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Incubating Innovation

December 23rd, 2007 by Jacob Ukelson

I read an Forbes article this weekend on incubating innovation which is something I have had the opportunity to do as part of an extra large organization, a medium size company, a small startup, and now as an investor.

The thought process of setting up an incubator in a large company is pretty simple – management sees the outsize returns that VCs produce, know they have wealth of worthwhile internal projects that will never make it to market – put one and one together – and come up with some sort of incubation process. They also hope that it will help them break into new markets. According to the Forbes article  “Arthur D. Little found that only 47% of companies believe their new ventures satisfy strategic objectives. Worse, only 24% meet financial objectives.” I am guessing that these numbers were mentioned since they show that incubation doesn’t work well – on the other hand, IMHO, a 24% across the board success ratio for new ventures isn’t too bad (not great, but not bad).

So I thought I try to do a back of the envelope comparison of the success requirements of internal incubation versus VCs. This is of course comparing apples to oranges since VCs look at the market value of the new venture upon exit, while existing companies look at the revenue and profit generated by a new venture. In any case, I thought it would be fun to try and somehow generate a comparison.

Let’s start by looking at early stage VC returns. Fred Wilson’s success ratio is that 35% of his companies do really well – over 5x investment , 45% do OK – 1x to 5x investment, and 20% tank.

A simple way to try and compare the two is to look at much revenue $1 investment would achieve if invested in existing products at the company– that of course depends on lots of things (including the industry), but I think a ROI of 2 would be considered a success. So to beat out a comparable investment in an existing product – a new venture needs to return at least $2 in recurring revenue for every dollar invested. Using another simplified (and conservative) measure, that $1 in revenue generates $5 in company value in the new venture which is equal to a VC obtaining (1×2x5) 10x on their investment. Now I know this is over simplifying things but a 24% success rate under these assumptions would be really, really good.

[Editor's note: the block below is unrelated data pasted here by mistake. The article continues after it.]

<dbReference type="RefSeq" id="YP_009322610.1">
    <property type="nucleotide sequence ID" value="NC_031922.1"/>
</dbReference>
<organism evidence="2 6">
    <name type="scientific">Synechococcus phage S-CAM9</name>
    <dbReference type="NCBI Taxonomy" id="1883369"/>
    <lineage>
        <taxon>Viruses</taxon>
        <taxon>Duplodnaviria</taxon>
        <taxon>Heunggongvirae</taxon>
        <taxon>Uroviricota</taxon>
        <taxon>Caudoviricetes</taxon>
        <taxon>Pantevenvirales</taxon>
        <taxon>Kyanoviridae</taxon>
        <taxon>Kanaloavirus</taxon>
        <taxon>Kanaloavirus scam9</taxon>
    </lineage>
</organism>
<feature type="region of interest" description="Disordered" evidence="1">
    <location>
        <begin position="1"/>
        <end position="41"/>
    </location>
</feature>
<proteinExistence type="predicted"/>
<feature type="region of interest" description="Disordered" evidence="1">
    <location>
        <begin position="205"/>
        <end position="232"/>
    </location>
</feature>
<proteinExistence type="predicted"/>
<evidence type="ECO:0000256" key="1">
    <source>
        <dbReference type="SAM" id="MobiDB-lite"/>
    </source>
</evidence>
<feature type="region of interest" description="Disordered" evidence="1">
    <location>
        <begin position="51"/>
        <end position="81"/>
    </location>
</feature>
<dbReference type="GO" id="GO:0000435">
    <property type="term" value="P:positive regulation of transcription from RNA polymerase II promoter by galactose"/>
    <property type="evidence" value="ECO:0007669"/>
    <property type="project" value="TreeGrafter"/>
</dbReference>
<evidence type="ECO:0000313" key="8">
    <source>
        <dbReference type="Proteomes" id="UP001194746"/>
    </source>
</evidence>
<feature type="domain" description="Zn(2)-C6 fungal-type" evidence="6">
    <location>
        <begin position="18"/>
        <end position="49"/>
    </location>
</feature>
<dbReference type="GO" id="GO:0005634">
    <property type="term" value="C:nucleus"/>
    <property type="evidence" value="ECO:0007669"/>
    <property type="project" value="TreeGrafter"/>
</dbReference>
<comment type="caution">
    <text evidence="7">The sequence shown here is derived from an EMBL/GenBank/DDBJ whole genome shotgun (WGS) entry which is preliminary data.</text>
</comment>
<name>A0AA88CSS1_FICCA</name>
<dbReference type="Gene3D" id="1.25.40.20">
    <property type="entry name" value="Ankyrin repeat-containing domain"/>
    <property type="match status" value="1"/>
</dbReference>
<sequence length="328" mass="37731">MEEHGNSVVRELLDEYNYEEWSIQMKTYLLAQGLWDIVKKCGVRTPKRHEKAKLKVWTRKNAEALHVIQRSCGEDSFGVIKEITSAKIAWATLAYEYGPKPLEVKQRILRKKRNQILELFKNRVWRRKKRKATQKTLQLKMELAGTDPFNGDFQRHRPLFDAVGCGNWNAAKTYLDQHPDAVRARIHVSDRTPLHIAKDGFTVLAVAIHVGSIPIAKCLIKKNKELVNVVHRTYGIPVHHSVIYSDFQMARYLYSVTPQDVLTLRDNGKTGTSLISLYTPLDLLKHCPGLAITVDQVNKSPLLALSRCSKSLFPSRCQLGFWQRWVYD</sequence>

Another possible model is to assume that a company needs to return its investment in the new venture (via new revenue) within 3 years (so the new venture needs to return 1/3 of its investment each year). So let’s say the new venture generates $5M of revenue a year on average and with a really high growth rate (what the market and companies reward). The market value of a new venture like that would around $50M-$80M – which means that to get a good return – a VC can invest $10M-$14M and get a pretty good return (3x-8x). In this case the company and VCs are equivalent – the company can invest up to $15M in the new venture and also get a pretty good return by their standards (a 3 year ROI through revenue). Even here a 24% success rate isn’t bad…

Now these are just playing with numbers, there are a lot of qualitative differences between incubating new ventures in a company versus starting new ventures using VCs, but I’ll get to those in another post. These are also the kinds of considerations that companies ake into account when trying to decide between organic, and non-organic growth.

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